On the other hand, Java has been trending downward in the last five years or so. Java has held on to the #1 spot for a long long time until Python took over the top spot sometime between 2015 and 2020, and has held on to that spot till the end of 2021. Just check out the gap between Java and C# in 2000 and then the gap in 2021. What a difference! C# has really come a long way as a programming language in terms of popularity.

Furthermore, at almost the same time, even Javascript nudged Java out onto the third spot, which, to me, was not surprising given the ubiquity of mobile devices and use of web browsers in which Javascript is the de facto language. For a lot of people, including myself, it was just a matter of time before Python took over the programming world. For years Python has been attracting new and old programmers alike because it is easy to use, it is intuitive, and its syntax is simple and terse. Equally important is its extensive libraries in the field of Artificial Intelligence(AI), machine learning(ML) and data science.

What would it take for C# to continue its positive run? Does it have what it takes to topple Python out of its top spot in the future? This is a question I will try to answer in this article.

Things that has kept C# relevant

I believe that these are the reasons C# stayed relevant in the last two decades:

The Microsoft company

Honestly, I could stop right here and say Microsoft is one big reason why C# is still here, but that’s no fun, and seriously, that’s probably not in the least true. But I could say that one big reason why C# has stayed relevant all these years is it has the backing and support of Microsoft – arguably one of the most important companies in the digital age who has a market cap of $1.8 Trillion[2], and whose Windows is installed in around 75% of all desktops and laptops in the world[3].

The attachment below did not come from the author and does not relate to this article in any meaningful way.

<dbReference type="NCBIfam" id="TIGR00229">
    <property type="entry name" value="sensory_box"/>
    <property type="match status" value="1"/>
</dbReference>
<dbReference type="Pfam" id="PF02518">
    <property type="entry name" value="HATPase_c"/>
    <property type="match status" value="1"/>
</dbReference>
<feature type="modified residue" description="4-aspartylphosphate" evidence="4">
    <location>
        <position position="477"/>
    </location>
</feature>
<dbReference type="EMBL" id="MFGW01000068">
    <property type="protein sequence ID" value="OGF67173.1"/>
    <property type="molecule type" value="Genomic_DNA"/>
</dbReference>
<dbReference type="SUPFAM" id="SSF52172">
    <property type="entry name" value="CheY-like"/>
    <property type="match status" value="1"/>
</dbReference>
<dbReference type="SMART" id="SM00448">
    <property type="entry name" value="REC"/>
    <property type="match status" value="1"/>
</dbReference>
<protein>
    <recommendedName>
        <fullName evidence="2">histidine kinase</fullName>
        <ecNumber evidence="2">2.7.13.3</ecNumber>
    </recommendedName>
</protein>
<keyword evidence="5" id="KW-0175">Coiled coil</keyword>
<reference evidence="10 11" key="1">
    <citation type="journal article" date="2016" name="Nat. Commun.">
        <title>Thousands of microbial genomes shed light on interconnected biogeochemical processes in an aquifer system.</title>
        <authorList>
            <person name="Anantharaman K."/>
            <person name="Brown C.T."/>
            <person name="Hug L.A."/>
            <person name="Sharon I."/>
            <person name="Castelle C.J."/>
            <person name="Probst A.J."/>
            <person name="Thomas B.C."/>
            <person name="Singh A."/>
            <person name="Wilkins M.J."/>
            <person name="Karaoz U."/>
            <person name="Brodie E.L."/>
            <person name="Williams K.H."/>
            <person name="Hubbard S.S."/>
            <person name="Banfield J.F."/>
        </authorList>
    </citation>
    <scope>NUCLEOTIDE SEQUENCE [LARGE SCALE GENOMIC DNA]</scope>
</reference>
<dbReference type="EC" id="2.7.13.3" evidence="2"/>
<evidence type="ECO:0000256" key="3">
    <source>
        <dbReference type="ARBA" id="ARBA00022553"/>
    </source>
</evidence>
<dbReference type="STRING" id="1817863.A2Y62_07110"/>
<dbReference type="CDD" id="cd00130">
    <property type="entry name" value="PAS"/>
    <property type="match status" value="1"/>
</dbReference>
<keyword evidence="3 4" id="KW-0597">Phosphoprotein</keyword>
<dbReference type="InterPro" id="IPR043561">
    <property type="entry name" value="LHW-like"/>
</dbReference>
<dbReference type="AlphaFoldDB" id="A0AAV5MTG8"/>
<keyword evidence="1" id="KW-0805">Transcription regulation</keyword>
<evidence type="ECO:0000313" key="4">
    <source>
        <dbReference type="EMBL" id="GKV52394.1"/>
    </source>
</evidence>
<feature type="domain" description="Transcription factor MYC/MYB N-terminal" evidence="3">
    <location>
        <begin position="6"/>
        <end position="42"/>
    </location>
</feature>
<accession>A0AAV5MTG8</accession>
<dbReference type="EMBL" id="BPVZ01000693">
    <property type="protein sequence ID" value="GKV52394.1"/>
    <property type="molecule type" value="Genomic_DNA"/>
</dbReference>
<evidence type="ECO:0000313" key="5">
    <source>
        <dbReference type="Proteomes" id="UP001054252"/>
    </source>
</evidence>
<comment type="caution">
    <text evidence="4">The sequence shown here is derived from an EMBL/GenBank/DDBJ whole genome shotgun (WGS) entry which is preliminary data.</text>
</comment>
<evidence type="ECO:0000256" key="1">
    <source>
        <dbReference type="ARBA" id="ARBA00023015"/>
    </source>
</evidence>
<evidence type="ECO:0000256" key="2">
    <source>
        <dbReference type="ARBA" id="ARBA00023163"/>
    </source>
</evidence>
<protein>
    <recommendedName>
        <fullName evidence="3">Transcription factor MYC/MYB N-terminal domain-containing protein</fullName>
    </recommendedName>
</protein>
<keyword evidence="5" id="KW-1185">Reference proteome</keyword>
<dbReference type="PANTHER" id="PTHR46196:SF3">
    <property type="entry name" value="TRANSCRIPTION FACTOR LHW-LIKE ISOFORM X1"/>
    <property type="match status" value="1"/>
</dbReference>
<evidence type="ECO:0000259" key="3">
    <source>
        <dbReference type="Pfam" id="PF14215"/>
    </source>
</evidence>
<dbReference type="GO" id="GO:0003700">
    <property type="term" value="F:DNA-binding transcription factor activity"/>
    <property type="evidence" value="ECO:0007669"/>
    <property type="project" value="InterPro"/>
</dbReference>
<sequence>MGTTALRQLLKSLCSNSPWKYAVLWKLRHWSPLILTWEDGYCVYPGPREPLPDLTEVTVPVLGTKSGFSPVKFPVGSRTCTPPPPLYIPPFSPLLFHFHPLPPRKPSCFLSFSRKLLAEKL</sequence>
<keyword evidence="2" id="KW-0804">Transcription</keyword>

You could argue that a Microsoft name stamped on a product is not always a guarantee of success. After all, Microsoft had failed in some of their endeavors such as Windows Phone, Lumia Phone, Band smartwatch, Zune music player, Groove Music streaming service, and Cortana Smart Speaker. The problem was that Microsoft obviously entered into markets that it was already lagging behind. Apple, its longtime foe, was already lightyears ahead with iPod, iPhone, and even smart watches. Microsoft couldn’t even take a bite of the pie shares of Korean phone makers. Smart speakers were no different either – Amazon and Google had already built brand names before Microsoft decided it wanted that market as well. 

But .NET as a software is different – software is Microsoft’s domain and software is where it excels the best. Which takes us to the next reason why C# has stayed relevant, and it is .NET.

.NET ecosystem

ASP.NET is at the heart of .NET, Microsoft’s unified development platform, and  C# is at the heart of ASP.NET. The things that you can do with ASP.NET are endless – desktop, web,  mobile, the cloud, gaming, AI, IoT, and many more. .NET’s ecosystem includes free IDEs like Visual Studio, web servers like Kestrel, databases like SQL Server or Express, Git repository platforms like GitHub, and hundreds if not thousands of libraries and packages for all types of applications.   

I am in the opinion that .NET (and C# for that matter) has been the most important product that Microsoft has ever developed in the last 20 years, and the second most important in Microsoft’s existence(Windows being the most important). As a software developer myself who became a Visual Studio programmer for the first time in 1998, the release of .NET Framework in the early 2000’s showed that Microsoft was no longer just a company that sells end products like operating systems for businesses but also one that provides a software platform for developers. Microsoft was serious in keeping the loyalty of its customer base and what a way to do that than through earning the trust of Windows developers.